HOME AFFAIRS COMMITTEE
Report by Sir Ivan
Lawrence, Chairman of the Committee
1. This note is in response
to the Liaison Committee's decision to prepare an `end of Parliament'
Report based on comments from individual Committees.
2. The work undertaken by
this Committee during the course of the Parliament is set out
in the separate statistical summary. Overall, the Committee is
confident that it has done some good work which has received wide
support, including our Reports on Domestic Violence, Juvenile
Offenders, Racial Attacks and Harrassment, Organised Crime and
the Private Security Industry.
Legal issues and European
3. We would like to make
one or two comments on the scope of the Committee's work. There
are two areas we have covered insufficiently: the work of the
Lord Chancellor's and the Law Officers' Departments and the task
of scrutinising European Union activity.
4. The Lord Chancellor's
and Law Officers' Departments have been inadequately scrutinised.
The coverage of the Home Office is already wide and we have not
been able to give as much attention as we would wish to such matters
as court administration, legal aid and the Crown Prosecution Service.
It would be fully in accordance with the principle of having
a select committee to cover each Department if there were a separate
committee to allow these matters to be more effectively examined;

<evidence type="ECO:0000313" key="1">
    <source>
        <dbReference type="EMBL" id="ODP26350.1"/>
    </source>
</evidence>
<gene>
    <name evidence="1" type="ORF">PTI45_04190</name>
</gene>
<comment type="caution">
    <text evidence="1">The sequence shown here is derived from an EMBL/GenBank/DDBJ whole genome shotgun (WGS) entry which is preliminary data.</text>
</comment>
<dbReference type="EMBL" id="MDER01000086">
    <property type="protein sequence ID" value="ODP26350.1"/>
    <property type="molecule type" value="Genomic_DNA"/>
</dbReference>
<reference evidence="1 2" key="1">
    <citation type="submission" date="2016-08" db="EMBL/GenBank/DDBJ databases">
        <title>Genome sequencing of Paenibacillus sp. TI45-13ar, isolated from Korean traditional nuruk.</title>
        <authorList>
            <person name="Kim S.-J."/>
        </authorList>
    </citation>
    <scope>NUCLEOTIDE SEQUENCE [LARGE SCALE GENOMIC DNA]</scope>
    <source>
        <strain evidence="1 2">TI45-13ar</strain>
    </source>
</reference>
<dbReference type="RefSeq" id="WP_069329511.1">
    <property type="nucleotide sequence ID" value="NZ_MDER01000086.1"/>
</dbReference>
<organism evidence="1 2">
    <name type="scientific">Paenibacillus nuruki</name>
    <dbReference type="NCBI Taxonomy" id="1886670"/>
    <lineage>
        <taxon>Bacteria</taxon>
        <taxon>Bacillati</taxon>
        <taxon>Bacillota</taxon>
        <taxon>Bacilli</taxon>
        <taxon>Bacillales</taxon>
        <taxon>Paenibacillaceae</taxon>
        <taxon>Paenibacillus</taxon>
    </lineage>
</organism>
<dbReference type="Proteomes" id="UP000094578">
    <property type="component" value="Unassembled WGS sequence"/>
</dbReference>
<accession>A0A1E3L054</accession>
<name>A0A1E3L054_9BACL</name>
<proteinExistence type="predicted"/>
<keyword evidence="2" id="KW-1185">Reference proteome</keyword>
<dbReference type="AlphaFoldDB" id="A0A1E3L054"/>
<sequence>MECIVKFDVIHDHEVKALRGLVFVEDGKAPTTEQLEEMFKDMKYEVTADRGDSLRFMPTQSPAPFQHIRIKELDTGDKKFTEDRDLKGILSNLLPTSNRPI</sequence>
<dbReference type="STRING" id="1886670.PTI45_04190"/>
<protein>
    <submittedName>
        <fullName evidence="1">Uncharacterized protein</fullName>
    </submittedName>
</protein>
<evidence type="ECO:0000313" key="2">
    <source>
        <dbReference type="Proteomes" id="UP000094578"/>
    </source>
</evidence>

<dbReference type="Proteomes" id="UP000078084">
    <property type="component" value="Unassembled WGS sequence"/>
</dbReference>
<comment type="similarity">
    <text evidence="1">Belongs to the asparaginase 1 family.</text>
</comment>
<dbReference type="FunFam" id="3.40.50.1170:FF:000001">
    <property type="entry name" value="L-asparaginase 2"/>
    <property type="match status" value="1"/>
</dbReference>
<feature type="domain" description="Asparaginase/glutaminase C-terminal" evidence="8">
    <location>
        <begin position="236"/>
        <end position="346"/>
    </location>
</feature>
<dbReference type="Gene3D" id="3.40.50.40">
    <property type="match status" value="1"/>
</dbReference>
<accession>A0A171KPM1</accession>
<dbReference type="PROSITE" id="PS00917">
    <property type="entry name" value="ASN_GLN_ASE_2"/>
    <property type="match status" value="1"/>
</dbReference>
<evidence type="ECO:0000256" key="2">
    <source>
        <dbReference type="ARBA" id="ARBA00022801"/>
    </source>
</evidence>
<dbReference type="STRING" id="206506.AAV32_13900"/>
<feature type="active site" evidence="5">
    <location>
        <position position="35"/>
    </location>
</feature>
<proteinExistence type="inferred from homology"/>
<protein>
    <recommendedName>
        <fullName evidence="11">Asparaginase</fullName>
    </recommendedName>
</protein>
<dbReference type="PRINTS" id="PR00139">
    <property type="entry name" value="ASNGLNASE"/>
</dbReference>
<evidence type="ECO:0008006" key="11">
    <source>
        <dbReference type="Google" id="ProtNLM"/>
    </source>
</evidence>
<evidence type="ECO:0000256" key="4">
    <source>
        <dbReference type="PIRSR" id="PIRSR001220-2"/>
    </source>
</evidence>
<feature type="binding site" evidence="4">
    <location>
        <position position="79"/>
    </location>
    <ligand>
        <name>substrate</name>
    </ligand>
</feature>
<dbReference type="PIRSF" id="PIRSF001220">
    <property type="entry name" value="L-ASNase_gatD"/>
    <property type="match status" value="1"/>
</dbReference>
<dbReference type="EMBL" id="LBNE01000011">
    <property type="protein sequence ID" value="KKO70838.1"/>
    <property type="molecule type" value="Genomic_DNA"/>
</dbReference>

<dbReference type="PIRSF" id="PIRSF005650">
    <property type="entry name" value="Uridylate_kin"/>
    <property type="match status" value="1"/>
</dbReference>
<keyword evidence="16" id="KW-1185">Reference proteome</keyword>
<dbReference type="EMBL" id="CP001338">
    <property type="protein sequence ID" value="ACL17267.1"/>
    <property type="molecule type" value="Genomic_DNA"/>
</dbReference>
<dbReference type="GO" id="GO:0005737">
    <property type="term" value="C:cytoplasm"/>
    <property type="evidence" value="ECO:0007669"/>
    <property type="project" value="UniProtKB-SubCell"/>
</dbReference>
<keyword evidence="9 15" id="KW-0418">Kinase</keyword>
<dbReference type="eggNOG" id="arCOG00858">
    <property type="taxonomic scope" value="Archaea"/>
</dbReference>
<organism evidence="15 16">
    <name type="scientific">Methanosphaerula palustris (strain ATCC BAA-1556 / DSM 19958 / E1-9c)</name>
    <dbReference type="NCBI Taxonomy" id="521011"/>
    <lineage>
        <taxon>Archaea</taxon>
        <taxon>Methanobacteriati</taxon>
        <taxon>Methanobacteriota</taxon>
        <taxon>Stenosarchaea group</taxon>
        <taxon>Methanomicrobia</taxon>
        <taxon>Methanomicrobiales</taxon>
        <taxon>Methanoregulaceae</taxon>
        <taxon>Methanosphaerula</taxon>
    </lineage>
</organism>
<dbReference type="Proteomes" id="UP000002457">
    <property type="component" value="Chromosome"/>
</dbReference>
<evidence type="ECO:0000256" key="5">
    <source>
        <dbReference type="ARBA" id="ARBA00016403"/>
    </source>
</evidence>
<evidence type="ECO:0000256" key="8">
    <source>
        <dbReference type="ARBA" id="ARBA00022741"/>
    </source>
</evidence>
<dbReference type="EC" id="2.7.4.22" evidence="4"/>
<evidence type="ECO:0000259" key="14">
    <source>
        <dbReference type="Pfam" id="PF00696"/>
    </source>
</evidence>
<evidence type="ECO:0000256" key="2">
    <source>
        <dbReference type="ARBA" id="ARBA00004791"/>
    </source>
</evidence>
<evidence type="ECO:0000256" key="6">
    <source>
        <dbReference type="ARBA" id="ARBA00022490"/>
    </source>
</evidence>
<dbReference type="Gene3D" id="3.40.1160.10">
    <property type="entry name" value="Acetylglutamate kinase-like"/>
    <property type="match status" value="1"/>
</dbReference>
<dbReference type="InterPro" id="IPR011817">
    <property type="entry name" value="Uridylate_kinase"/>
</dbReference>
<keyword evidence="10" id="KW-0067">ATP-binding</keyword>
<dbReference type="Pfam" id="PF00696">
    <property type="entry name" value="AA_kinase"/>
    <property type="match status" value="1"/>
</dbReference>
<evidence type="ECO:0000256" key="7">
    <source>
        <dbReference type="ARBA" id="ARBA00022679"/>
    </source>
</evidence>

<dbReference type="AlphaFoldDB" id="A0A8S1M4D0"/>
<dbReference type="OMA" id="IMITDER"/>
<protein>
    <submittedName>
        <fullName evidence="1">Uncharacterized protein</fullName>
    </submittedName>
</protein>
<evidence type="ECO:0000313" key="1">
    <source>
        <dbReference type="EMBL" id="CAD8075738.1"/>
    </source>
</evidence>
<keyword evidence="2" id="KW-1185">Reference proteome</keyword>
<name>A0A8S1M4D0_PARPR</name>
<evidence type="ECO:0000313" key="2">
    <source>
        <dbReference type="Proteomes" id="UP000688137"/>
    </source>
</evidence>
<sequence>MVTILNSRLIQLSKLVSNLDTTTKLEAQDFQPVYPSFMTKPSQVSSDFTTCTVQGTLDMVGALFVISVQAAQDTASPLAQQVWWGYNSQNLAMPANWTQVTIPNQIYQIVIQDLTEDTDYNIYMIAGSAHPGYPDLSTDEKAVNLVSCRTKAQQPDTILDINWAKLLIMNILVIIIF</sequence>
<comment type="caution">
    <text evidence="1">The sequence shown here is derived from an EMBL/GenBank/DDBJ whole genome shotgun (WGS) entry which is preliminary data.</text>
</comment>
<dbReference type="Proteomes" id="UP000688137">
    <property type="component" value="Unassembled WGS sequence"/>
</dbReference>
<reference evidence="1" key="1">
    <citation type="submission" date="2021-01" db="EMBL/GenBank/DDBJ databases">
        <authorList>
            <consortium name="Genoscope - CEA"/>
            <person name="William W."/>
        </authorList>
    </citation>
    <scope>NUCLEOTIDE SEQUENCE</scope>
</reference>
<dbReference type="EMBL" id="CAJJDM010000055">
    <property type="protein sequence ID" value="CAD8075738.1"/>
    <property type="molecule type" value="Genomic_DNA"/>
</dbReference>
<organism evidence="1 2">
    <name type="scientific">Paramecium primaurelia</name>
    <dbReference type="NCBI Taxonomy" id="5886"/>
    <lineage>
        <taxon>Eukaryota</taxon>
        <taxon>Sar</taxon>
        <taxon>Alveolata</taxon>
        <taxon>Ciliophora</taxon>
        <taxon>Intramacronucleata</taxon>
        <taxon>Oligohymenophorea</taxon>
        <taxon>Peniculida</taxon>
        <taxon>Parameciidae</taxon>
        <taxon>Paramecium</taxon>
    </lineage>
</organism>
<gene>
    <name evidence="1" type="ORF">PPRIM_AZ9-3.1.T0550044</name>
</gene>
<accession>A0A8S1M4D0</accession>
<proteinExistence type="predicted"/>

equally there is a danger that it might create a barrier to inquiries
into the those criminal and legal issues which involve the responsibilities
of both the Home Office and the Law Departments.
5. As for scrutiny of European
Union activity, this is already being examined by the Procedure
Committee. European business within the field of this Committee
has been growing substantially since the Maastricht Treaty, with
the introduction of the `Third Pillar' (Justice and Home Affairs
matters) into the scope of the European Union (although not within
the competence of the European Community institutions). We have
tried to keep regularly abreast of developments in this field,
but we are well aware that we have not been able to do enough.
There is a question as to whether part of the solution to this
problem is to extend the terms of reference of the European Legislation
Committee to include Third Pillar matters or for this Committee
to give them a higher priority. We are apprehensive that, if
the Westminster Parliament through this Committee is unable to
give adequate consideration to European proposals, then not only
will unacceptable measures be more likely to slip through the
net but, in time, power will slip further away from us to Europe
simply because we will be doing too little at Westminster to prevent
6. It seems to us that it
might be necessary either for responsibility for the Law Departments
to be given to a separate new Committee, or for primary responsibility
for scrutiny of European Third Pillar matters to rest elsewhere.
We have indicated to the Procedure Committee that in practice
a final view on what route to take can most satisfactorily be
resolved by whatever new Committee is established after the election.